However, it is wrong to paint the picture of a presidential race that treated all states more or less equally. It is wrong, for example, to forget about 37 states that have not been visited by Senator Obama since the beginning of September. Even though the campaign of Mr. Obama tried hard to include traditional spectator states, it did not fundamentally change the approach of presidential campaigning. Only a reform of the way the President is elected in this country can bring this change.
Supporters of the current system argue that the National Popular Vote would only shift the advantage of swing states over solid states to an advantage of heavy-populated cities over rural areas. However, the simple but crucial question should remain: Is every vote of equal importance? And in the current system this is clearly not the case, as the distribution of campaign attention among states reveals. Since the national conventions, half of the states have not been visited by any of the presidential or vice-presidential candidates. At the same time over 53 percent of the campaign events took place in Ohio, Pennsylvania and Virginia. The ten most visited states of the presidential race of 2004 received over 60 percent of the campaign visits. And more than a third of the campaign visits went to three states: Ohio, Florida and Pennsylvania.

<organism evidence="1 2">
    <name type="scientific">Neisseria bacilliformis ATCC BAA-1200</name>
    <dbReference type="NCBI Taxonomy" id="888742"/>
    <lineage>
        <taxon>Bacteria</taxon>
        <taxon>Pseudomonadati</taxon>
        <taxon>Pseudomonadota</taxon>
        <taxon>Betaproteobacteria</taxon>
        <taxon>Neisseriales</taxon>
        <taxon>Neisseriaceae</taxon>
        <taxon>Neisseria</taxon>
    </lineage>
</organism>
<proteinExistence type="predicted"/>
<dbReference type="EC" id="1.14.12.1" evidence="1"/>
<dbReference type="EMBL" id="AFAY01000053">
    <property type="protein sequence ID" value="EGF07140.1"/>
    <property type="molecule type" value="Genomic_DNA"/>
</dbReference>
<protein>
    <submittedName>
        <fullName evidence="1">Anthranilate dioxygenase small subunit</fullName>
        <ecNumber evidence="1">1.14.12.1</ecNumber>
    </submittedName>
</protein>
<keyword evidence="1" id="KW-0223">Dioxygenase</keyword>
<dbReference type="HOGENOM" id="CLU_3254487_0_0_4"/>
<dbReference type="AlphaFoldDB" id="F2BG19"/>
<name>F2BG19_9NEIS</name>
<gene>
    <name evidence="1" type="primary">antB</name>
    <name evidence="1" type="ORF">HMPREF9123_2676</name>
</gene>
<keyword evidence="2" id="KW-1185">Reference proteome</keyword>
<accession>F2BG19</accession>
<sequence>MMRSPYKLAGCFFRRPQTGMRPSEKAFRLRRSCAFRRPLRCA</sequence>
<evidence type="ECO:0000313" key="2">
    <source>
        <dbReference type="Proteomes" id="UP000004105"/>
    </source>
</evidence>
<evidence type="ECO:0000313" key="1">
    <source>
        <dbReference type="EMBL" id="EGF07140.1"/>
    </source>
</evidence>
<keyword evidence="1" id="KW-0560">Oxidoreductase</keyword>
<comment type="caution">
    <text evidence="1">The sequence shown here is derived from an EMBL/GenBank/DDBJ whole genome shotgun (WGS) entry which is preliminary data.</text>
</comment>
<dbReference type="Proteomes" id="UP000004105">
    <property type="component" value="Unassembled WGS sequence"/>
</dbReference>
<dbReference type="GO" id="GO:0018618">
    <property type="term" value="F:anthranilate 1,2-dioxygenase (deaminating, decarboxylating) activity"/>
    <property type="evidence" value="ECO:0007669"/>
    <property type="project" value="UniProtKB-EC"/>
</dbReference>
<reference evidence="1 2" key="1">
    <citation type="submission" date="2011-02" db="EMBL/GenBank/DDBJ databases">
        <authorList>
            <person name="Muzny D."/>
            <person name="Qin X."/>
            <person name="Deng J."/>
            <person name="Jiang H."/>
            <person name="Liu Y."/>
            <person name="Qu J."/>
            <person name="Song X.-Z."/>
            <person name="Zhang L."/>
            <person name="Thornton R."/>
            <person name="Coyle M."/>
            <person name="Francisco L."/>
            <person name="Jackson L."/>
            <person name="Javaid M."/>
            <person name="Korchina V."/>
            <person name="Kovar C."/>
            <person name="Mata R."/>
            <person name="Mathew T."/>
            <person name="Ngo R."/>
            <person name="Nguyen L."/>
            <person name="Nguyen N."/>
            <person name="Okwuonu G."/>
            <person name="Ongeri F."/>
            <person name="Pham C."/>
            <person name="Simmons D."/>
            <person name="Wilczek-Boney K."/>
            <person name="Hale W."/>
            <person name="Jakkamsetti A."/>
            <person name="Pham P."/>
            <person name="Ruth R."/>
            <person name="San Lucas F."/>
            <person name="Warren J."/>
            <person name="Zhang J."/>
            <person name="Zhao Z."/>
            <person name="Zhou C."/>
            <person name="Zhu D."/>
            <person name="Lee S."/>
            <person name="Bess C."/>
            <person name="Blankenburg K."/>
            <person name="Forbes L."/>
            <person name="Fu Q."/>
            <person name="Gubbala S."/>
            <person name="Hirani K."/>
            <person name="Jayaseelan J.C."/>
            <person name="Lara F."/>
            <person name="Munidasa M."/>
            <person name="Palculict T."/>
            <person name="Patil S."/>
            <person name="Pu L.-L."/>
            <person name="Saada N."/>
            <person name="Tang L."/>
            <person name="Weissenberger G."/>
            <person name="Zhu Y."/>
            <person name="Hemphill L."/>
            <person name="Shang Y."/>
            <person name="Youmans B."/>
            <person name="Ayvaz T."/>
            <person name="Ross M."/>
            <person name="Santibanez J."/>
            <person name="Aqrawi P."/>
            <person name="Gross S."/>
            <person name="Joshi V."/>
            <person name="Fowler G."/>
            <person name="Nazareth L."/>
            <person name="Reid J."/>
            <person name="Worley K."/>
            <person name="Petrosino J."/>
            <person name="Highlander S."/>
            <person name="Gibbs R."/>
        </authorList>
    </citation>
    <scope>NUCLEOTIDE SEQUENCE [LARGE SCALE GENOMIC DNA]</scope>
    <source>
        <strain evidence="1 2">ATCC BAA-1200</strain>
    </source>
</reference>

There is a difference between a campaign strategy that involves states despite the current election system and an election system that encourages campaigns to treat every state equally. That's why the National Popular Vote Plan is so important.